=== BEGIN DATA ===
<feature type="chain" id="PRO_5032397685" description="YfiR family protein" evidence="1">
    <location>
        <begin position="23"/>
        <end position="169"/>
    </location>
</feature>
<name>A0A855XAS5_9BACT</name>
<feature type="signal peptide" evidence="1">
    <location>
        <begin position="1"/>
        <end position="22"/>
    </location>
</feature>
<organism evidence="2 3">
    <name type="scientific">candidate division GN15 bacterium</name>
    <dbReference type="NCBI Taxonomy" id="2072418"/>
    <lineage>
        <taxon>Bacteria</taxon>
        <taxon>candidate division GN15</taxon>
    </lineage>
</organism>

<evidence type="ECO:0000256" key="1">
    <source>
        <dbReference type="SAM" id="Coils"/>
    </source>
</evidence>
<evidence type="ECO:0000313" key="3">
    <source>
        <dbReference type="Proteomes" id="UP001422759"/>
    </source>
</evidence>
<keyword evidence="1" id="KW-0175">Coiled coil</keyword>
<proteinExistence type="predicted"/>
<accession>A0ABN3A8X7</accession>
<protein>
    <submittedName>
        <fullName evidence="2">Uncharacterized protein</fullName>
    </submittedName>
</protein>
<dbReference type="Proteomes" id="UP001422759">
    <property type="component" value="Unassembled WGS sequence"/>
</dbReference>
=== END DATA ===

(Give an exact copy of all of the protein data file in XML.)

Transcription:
<feature type="chain" id="PRO_5032397685" description="YfiR family protein" evidence="1">
    <location>
        <begin position="23"/>
        <end position="169"/>
    </location>
</feature>
<name>A0A855XAS5_9BACT</name>
<feature type="signal peptide" evidence="1">
    <location>
        <begin position="1"/>
        <end position="22"/>
    </location>
</feature>
<organism evidence="2 3">
    <name type="scientific">candidate division GN15 bacterium</name>
    <dbReference type="NCBI Taxonomy" id="2072418"/>
    <lineage>
        <taxon>Bacteria</taxon>
        <taxon>candidate division GN15</taxon>
    </lineage>
</organism>

<evidence type="ECO:0000256" key="1">
    <source>
        <dbReference type="SAM" id="Coils"/>
    </source>
</evidence>
<evidence type="ECO:0000313" key="3">
    <source>
        <dbReference type="Proteomes" id="UP001422759"/>
    </source>
</evidence>
<keyword evidence="1" id="KW-0175">Coiled coil</keyword>
<proteinExistence type="predicted"/>
<accession>A0ABN3A8X7</accession>
<protein>
    <submittedName>
        <fullName evidence="2">Uncharacterized protein</fullName>
    </submittedName>
</protein>
<dbReference type="Proteomes" id="UP001422759">
    <property type="component" value="Unassembled WGS sequence"/>
</dbReference>